Posts Tagged ‘communication questions’

Do you need to respond?

August 29, 2013

I get about 100 odd email messages a day. That number is per email inbox. I have 4.

I am not alone. Email, with its fast bad self, is way too easy for even the half witted among us to create. Some even consider hitting send on a half finished email communication. #guiltyascharged. Or, better yet, they communicate verbally and then send an email confirming they spoke. #gross

I have had enough but luckily, as my inboxes burgeoned, my capacity to figure out what email messages require responses grew too. Here are my tips:

If your boss writes you, RESPOND. Duh!
Ok so maybe your boss writes a lot of email. You despise them secretly. Poor you. Hah! No one above you in your organization (the flat organization is NOT reality kids) thinks that so stop being not so smart and respond to their email queries or at least acknowledge what has been sent. Why is this important? 4 reasons: Bosses are busier than you are. They pay your salary. They do your performance reviews. Responding strokes their ego and any boss who claims that is not important did not work their way up an organization. It’s not about sucking up – responding to email from superiors is also a way of showing R E S P E C T.

Family first. Kinda.
Ok so your aunt Edith forwards you jokes. Ignore. But if your husband writes you or your kids, find time to respond. Hey, being a great parent these days includes digitally being there. Don’t slip on the close family email and hey, once in a while, send aunt Edith a hello too.

Respond to potential mentors
You want to work your way up. You are hoping to get noticed. Then you get copied on a mail from someone important and you don’t respond. #stopthemadness! Hit reply, change the subject and send a short note. Getting noticed can be hard but reaching out digitally can help you network. Remember though, important people get busy – don’t expect a response back. Chances are they are a boss (see point one) but they will read it eventually or at least remember that the young bright one from department x wrote them a note offering help as needed. Hello “new go to person”.

Get off mailing lists
I still have my first email account. I subscribed to school enewsletters and, when the Internet was young, I willingly shared my email address in the hope that irrelevant, never to be revisited store/ website x,y AND z would “add me to their important mailing list”. That’s where the 100 email messages to my personal accounts were born.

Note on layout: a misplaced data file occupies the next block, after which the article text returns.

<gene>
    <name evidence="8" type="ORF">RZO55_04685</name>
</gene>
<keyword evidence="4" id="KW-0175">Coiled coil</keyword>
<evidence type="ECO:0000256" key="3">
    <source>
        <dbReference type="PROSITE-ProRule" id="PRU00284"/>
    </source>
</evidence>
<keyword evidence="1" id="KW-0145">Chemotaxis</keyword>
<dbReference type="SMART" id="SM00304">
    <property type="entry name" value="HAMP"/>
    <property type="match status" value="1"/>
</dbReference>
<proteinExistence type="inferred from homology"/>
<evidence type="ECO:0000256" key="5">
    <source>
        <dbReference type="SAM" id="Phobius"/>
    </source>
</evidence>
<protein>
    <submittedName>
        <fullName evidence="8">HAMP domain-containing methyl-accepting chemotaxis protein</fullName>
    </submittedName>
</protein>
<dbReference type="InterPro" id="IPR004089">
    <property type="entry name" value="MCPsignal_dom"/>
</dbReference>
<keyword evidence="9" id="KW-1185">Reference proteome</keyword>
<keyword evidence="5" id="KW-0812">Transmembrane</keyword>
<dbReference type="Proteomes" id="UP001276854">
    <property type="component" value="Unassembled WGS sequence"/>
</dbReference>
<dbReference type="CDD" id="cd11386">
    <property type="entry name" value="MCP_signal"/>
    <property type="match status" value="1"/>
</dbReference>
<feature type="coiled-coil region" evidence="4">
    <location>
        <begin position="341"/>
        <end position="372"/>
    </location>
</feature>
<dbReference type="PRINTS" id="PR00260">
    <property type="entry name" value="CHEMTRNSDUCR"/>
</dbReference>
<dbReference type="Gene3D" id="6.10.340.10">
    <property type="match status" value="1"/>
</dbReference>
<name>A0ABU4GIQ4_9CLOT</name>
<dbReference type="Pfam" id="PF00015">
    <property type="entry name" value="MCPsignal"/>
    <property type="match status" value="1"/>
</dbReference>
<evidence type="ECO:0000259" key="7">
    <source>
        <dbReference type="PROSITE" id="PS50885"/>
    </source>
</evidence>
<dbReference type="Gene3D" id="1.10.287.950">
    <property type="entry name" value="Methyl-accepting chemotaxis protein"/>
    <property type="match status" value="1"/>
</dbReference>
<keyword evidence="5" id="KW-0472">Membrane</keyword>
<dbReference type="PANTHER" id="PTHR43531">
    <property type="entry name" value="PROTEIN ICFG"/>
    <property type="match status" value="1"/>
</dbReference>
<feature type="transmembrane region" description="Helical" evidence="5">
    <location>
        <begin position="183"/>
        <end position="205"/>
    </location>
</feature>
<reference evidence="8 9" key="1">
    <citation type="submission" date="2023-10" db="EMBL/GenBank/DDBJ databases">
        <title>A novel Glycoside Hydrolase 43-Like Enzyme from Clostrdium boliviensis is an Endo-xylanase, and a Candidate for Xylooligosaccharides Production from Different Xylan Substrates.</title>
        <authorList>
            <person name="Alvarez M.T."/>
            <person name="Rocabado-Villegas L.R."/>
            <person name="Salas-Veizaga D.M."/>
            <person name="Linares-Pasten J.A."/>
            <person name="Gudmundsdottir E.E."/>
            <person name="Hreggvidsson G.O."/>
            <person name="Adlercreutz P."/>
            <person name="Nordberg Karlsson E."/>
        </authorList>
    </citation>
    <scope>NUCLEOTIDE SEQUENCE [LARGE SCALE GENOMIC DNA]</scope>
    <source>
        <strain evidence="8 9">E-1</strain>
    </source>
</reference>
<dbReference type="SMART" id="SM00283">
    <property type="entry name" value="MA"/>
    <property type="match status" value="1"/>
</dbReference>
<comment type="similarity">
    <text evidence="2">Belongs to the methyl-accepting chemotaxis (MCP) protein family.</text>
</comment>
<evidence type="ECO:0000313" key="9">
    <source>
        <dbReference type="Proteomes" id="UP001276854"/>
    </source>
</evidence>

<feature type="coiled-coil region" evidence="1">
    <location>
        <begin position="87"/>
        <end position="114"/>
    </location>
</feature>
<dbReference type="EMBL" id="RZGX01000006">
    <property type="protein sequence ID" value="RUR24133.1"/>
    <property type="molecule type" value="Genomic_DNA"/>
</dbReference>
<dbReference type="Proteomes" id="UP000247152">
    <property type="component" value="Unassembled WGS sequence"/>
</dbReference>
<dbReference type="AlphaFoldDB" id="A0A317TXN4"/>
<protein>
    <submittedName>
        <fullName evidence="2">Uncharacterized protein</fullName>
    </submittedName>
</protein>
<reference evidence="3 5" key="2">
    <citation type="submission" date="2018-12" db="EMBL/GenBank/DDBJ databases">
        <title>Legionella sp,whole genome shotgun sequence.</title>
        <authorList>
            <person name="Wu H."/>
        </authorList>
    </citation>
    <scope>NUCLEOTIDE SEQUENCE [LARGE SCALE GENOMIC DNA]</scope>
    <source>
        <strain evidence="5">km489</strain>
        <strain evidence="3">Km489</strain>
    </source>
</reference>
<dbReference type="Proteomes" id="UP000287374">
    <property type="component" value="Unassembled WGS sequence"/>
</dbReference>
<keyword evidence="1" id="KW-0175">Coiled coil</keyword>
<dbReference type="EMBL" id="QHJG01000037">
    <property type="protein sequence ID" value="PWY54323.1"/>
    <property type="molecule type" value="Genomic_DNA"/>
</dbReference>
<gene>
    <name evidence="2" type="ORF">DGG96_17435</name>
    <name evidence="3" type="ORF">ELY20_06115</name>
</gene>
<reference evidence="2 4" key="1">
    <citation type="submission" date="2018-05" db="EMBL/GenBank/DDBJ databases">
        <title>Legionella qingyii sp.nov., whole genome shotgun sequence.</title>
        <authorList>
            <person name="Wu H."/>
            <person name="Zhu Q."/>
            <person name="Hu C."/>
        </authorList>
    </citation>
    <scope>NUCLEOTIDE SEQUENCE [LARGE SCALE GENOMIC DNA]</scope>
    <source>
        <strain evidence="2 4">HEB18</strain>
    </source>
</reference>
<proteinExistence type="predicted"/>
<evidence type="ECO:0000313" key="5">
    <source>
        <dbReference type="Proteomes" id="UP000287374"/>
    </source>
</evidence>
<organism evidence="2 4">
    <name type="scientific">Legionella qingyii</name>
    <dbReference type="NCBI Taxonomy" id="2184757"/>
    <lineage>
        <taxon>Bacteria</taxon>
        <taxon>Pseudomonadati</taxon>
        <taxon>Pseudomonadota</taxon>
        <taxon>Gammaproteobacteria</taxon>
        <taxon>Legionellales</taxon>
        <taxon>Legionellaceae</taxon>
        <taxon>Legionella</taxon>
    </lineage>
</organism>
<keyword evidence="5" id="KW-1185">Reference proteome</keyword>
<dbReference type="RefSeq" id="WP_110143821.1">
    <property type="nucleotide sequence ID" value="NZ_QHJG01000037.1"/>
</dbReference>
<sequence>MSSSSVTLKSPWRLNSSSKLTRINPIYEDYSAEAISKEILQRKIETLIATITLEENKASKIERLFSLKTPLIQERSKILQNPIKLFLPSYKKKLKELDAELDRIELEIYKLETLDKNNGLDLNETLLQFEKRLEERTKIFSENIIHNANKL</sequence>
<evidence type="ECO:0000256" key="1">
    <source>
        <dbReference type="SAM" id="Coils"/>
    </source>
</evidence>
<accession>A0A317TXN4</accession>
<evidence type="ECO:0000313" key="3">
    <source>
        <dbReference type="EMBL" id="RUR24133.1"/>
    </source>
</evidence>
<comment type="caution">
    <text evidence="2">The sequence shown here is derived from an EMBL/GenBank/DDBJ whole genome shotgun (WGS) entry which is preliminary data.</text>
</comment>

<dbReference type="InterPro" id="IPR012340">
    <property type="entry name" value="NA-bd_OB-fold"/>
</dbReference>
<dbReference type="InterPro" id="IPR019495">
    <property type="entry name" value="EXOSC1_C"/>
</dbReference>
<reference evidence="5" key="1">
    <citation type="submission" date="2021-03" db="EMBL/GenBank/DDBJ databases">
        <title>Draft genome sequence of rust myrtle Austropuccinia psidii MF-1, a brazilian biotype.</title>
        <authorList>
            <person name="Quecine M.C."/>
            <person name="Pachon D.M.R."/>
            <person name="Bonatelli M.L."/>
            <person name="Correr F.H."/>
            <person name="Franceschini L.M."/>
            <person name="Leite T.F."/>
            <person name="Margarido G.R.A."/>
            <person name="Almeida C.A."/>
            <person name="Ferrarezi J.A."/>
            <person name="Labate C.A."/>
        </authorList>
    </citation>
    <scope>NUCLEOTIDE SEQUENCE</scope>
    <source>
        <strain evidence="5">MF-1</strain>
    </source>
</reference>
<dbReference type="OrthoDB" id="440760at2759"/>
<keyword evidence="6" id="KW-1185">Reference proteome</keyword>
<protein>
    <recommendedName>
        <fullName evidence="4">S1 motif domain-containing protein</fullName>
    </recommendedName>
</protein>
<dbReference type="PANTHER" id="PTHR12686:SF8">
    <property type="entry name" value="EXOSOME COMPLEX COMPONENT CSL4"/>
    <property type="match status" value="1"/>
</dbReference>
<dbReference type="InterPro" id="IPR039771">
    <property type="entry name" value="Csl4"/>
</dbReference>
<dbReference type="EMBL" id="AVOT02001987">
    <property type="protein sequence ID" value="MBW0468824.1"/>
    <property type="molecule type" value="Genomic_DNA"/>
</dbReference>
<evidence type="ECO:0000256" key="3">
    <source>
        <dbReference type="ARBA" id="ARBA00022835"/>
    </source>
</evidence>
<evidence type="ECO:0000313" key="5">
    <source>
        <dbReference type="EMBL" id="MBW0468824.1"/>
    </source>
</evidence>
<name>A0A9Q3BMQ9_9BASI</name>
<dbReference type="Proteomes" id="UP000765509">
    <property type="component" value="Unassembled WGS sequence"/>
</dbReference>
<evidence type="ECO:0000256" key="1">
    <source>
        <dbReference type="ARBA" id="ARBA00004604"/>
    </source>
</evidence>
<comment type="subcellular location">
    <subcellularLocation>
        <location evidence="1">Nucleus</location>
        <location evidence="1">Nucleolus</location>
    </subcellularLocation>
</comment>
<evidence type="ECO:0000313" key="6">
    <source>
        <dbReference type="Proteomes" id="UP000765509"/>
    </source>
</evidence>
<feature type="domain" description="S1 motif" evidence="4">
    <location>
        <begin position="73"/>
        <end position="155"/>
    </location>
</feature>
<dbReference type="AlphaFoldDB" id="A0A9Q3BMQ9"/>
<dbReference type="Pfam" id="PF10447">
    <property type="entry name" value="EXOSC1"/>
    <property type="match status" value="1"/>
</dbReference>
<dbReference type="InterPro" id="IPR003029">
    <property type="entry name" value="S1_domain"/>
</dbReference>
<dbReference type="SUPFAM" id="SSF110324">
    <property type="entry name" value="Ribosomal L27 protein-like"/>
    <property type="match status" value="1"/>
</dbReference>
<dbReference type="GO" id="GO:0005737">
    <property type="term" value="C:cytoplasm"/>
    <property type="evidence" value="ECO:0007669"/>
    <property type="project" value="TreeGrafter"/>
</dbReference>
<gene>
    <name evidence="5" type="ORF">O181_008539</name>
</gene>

Be smarter than I was then. NEVER subscribe. Or do what I do now, unsubscribe to any mailing list email you have not read (and can recall) the last four messages from.

Oh yeah and silly rabbits out there – don’t give your work email to mailing lists! You want to be a boss one day – all those email messages should be from people that need you – not Victorias Secret. (I still subscribe to them though – hello Jammie’s!)

Oh yeah and last tip – add aunt Edith to my blogs subscription. After these tips I may lose some of you. 🙂



Who are you talking to?

April 6, 2011

Effective Presentations Are About the Audience - NOT The Presenter

We’ve all been there. Presentations FILLED with information that is probably important. The presentation seems so boring though you can’t focus beyond the introduction and spend most of the time checking out the presenter’s clothes, teeth, eyes, underwear etc rather than focusing on the content of the presentation. To those presenters who have suffered the audience XRAY (where the audience literally looks at you with more detail than even an x ray scanner), I suggest you ask yourself just ONE question before you prepare your next presentation – WHO ARE YOU TALKING TO? Oh and one more question – WHY SHOULD THEY CARE?

Far too often presentations are developed focused solely on the importance of the content to be conveyed. While this approach may seem prudent, and YES much detail should be focused on accuracy and presentation style, such an approach is less the effective. Why? Today, tomorrow and forever audience really care about the W.I.I.F.M. – What’s In It For Me. Thus, unless you take significant time to to analyze your audience considering who they are, what they care about and why they should care about they content your are presenting and THEN tweak your presentation to suit that audience, chances are they’ll just be focused on YOU and miss all the important stuff you over populated those power point slides with.

Basic pre-presentation questions (beyond the alleged one I said presenters should ask themselves):

  • Who is in the audience?
  • What are their main concerns/ interests/ hobbies?
  • Why should they care about what I am going to say?
  • What examples of interest to THEM can I draw upon to help make my points more clear?
  • What doubts are they likely to have about y subject matter?
  • What about me/ in the room is likely to distract the audience?